Wednesday, 5 October 2016

Why It Matters That Theresa May Is Unelected

What happens when an unknown quantity is thrust into the highest seat of power in the state without so much as a sofa interview?

Ahead of this year's Conservative party conference a large portion of the press and broadcast media dedicated hours dissecting Theresa May - the politician - as well as Theresa May - the woman.

If you're feeling as if journalists this week are being especially superficial then you wouldn't be alone. Many appeared more keen to scrutinise the May family scones recipe than trouble themselves with less important matters such as the deeply troubling shift in the government's immigration rhetoric, or the militarisation of our prison system.

But this especially intense obsession with the superficial, which all of us share at least a little, is grounded in the fact that we know absolutely nothing about our prime minister.


The general consensus is that Theresa May used her conference speech to grab the 'centre ground' or even, to an extent, the centre-left of politics. 

Curious, then, that she managed to do this while drawing praise from the French far-right nationalist presidential candidate Marine Le Pen.

In my view, her speech was packed with rhetoric borrowed from the left and the right, lined with a few jokes, and hashed together in order to allow everybody to see into it anything they wanted to.

When a politician makes this sort of speech, packed with rhetoric but lacking any actual policy, it is usually deconstructed and rebuffed by lunchtime. But because we have no point of reference from which to judge her words, it forces us to take them at face value.

She has no record as prime minister. She has no manifesto. She has promised nothing, neither to her party, nor the country. Even her record as Home Secretary is foggy, with many citing the fact she had not been removed from the post as being her greatest achievement - begging the question as to what her other achievements, if any, may have been.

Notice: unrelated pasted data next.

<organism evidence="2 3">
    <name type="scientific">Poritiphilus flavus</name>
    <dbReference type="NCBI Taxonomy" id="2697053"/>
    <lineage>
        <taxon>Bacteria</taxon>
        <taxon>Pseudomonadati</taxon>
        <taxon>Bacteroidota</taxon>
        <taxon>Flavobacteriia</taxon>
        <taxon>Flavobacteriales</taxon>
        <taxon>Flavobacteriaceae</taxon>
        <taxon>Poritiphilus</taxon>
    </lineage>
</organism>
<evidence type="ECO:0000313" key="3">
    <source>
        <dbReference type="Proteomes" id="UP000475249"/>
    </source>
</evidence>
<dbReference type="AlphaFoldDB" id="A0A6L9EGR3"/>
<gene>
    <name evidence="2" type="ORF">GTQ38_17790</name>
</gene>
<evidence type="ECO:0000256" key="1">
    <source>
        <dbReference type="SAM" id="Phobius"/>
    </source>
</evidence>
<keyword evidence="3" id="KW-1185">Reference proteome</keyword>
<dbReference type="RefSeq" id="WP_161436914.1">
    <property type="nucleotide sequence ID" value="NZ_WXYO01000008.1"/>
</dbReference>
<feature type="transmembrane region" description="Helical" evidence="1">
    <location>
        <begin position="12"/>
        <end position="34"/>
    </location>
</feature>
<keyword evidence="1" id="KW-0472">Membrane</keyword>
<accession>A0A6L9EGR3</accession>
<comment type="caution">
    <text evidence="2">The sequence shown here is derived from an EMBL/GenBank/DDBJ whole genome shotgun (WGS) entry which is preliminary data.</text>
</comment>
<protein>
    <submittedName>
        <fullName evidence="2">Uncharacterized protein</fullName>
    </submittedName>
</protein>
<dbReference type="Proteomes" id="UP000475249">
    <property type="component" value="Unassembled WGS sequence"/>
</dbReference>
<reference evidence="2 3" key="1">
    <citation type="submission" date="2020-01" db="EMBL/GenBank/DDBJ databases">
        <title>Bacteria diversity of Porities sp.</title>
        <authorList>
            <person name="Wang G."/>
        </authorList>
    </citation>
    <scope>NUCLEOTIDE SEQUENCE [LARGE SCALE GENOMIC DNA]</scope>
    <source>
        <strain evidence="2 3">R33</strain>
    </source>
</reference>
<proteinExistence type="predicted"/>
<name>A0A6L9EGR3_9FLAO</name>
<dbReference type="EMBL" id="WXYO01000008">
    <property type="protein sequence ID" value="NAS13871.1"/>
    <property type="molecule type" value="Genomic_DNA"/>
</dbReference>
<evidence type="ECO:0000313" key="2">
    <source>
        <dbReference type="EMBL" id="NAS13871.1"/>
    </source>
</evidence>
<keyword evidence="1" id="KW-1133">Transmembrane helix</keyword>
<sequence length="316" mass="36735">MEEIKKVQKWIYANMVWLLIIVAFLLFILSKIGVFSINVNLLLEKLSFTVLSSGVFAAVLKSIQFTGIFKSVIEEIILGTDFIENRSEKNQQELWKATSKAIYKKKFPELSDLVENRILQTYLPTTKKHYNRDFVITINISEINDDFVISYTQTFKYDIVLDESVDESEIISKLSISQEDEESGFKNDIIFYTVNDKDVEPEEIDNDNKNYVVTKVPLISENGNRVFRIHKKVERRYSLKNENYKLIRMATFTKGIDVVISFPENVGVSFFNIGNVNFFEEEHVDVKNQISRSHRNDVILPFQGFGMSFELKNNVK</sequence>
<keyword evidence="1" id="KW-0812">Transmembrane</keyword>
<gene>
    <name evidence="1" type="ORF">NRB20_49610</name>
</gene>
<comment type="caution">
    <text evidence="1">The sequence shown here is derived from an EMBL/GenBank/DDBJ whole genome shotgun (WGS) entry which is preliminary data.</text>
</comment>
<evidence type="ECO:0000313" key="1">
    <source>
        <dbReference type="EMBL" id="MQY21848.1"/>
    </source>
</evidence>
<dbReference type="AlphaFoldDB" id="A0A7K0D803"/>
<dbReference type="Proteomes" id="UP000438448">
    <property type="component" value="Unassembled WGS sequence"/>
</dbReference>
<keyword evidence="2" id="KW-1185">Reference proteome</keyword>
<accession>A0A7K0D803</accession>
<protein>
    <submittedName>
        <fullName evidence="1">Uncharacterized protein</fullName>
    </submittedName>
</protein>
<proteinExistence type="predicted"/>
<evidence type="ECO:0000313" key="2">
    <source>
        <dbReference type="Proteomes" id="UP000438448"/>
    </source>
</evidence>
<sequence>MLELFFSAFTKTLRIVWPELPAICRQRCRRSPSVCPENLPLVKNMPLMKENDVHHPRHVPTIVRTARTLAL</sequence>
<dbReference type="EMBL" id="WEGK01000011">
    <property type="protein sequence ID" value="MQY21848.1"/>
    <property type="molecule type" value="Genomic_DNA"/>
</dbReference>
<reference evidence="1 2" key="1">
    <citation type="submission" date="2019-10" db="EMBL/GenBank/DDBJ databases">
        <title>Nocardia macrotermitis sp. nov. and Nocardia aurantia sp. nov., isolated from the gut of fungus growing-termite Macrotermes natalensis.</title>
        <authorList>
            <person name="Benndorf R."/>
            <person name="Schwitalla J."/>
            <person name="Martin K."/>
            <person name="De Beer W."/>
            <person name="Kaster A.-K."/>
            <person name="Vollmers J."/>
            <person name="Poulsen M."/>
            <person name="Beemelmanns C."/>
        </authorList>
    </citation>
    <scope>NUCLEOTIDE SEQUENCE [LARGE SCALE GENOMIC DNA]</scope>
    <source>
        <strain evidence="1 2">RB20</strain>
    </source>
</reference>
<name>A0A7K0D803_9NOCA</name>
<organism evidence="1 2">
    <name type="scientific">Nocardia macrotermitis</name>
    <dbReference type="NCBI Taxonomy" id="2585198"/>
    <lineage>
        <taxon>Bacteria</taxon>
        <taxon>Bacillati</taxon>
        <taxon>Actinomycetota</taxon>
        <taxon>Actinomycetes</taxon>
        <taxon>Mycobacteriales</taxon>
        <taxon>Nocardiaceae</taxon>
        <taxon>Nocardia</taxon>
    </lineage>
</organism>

You can argue endlessly about whether or not our democracy is fit for purpose. But the process of an election, no matter how flawed, at the very least accomplishes several things.

First, within the context of our pseudo-presidential electoral system, any potential prime minister is measured up. We learn intimate details about them, their family, their home(s), their character, even their love life. And, although of less concern to the press, we learn about their management style and political philosophy - not overnight - but often over the course of several years (as leader of the opposition).

Second, the entire prospective government - party leaders as well as their frontbench teams - are forced to make promises and set targets against which they can be judged when they win power. 

Third, any policy proposed faces meticulous vetting by the media and the public. Generally, a good policy is received well, while a bad policy is thrown out. A good example of this is David Cameron's bizarre 'paid volunteering' scheme cooked up during the 2015 election campaign.

Finally, it forces political parties to shape their policy around what they believe the public wants, and not around whichever untested ideology they hold.

Theresa May's government - which we now know to be completely different from the government elected to power in 2015 in terms of personnel, policy, and philosophy - has not been subject to any of the above. This should worry us.